Up to 5k…not bad.  Post 5k…are these my legs??  I just couldn’t make my feet work!  I switched to 3 minutes running, 1 minute walking and then to 1 minute running, 1 minute walking.  The last mile was rubbish and I just wanted it all to be over.  It’s always nerve racking seeing other people collapsed by the roadside, particularly the man wearing the same running outfit as the husband.  Best wishes to you all, I hope you’re all okay.

Scores on the doors? 1.05.37.  Not good, but not terrible either.  York 10k is in 2 weeks so I have chance to redeem myself.

Even the husband was 6 minutes slower than last year – and he’s not impressed.

Route – 8/10

Goody bag – 8/10 – loved the Kitkat Chunky

Congratulations to our friend Richard who was completing an Ironman while we were complaining about the 10k.  Nice work!

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Race Review, Reviews

Race Review: York Marathon 20.10.13

20th October was the big day and the one I’ve been building up to for 6 long months of training.  It’s been particularly tough with all the building work we’re getting done and having no kitchen for 4 weeks, but I think my training has kept me sane in a way.

Here’s how my day with 6500 other runners went.

Getting there

Oh I do approve of local races!  The husband had been able to book a parking space for us a David Lloyd’s gym (thanks David Lloyd’s!) which was only a stones throw away from the start line.  I was able to get up at 6.45, have a porridge breakfast and still get there with plenty of time to spare.

Facilities

The start line seemed very quiet compared to some of the other runs I’ve done, but the baggage area looked well organised.  There were lots (and I mean lots) of portaloos for pre-race wees which I’m always happy about.

We were put into pens about an hour before the start and did a mass warm-up, the start then got away on time.  I was at the back in Zone 5 so I had that odd disconnected moment when you know the race has started but you personally won’t be going anywhere for a while.

The route

For a marathon, the route is very nice and mainly flat apart from one steepish hill.  The first 10k takes you into the centre of York and then you’re out into the countryside and through the villages.  The spectators were great and so were the marshalls, really buoyant and cheerful which helps.

There were 2 sections on the route where runners doubled back on themselves. I don’t mind these normally because it’s good to reassure yourself that there are people still behind you. The first one was quite short so not too bad, but the second one went on forever and I could have done without it.  There was no timing chip at the bottom either, so I wonder how many runners were tempted to just cross the path?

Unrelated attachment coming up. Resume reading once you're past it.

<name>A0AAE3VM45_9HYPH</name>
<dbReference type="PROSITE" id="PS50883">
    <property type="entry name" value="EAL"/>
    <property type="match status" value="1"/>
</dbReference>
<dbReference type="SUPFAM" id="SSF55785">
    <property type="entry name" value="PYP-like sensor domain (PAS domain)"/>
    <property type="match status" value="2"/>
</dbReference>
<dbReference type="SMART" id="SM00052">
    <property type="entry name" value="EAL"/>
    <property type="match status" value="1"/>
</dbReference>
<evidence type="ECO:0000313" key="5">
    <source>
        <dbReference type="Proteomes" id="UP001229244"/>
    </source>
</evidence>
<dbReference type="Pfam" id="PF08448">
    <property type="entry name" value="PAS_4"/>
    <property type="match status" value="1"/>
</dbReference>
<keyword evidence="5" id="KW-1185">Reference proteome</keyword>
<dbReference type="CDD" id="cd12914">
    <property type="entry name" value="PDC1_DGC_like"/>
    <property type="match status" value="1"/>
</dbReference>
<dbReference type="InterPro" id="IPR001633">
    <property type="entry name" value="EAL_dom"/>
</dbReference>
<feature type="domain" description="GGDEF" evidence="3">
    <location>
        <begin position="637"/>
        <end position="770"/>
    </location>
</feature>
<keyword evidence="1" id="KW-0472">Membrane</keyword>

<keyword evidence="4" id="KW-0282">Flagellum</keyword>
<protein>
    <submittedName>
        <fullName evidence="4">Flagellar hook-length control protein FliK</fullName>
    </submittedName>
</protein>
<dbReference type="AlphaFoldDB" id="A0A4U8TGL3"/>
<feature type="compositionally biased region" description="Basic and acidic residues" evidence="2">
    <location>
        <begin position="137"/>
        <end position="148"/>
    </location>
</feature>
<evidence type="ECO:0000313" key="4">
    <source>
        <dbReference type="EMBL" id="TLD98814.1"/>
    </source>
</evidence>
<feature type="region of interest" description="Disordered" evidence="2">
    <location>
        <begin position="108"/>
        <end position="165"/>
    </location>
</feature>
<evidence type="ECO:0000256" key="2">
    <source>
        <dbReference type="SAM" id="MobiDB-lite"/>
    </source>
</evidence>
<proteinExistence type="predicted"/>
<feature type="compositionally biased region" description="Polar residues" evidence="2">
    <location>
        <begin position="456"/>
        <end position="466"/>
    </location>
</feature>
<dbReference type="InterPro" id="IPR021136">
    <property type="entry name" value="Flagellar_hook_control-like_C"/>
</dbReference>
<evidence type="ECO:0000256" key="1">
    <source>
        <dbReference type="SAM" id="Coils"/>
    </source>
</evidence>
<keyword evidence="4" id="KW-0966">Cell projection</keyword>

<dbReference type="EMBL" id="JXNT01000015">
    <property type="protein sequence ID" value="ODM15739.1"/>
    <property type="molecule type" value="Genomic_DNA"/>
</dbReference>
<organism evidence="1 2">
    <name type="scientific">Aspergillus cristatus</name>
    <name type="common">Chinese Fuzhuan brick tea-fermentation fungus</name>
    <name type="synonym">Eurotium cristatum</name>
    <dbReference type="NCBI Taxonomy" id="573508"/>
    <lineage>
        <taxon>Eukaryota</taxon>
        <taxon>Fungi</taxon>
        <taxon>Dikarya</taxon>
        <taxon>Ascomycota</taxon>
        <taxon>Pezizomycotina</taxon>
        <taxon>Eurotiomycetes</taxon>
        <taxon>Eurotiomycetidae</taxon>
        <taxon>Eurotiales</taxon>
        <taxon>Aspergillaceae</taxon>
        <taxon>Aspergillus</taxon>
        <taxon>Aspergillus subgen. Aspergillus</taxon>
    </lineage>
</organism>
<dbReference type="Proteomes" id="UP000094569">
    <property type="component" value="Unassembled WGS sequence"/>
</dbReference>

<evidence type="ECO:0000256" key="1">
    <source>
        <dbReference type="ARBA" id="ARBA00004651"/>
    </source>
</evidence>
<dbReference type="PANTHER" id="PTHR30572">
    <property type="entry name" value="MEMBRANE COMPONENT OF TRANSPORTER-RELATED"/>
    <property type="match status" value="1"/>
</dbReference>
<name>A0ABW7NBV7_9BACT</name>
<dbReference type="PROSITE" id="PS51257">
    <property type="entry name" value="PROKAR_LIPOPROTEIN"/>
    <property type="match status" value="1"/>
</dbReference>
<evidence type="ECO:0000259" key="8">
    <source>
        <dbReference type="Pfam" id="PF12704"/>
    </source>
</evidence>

The marathon featured Runner’s World pacers who wore flags on their backs for the finish time they were pacing – what a great idea and what great people.  I stuck with the 4.45 guy for about 10 miles before I had a wobble and lost him.

The finish

The finish line was downhill, hoorah!  The announcer read people’s names out as they finished, and then runners were herded off to collect their goody bags.  My only criticism of the finish is it’s a real maze in the York Uni buildings – had the husband not found me I might not have found him.

The goodies

The goodie bag was very good – a medal and a t-shirt with FINISHER in massive letters on the front.  Also some food, including a packet of cheese and onion Seabrooks which were amazing for salt replacement.

My time

My goal for the marathon was anything under 5 hours, and I got 4.57.55 which I’m delighted with.  Maybe I could have done a bit faster, but I finished well and uninjured and happy.

See how happy I am 🙂

The finish line

The finish line

I’ll post some thoughts on marathon training in general next week and then decide what to do with my blog – maybe I’ll keep it going for my next run as it’s really helped me focus with my training.

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Attitude, Diet, Race Review, Reviews, Running, Weather

Race Review: Great North Run 15.9.13

Sunday 15th September was the Great North Run, the world’s second biggest half marathon.  56,000 people (including Mo Farah!) descend on Newcastle to run through to South Shields.  This year was my seventh Great North.  I ran it for the first time in 2006 and I’ve only missed one since.

The atmosphere is fantastic and even though this year was a bit of a disaster timing wise, it’s still an amazing day.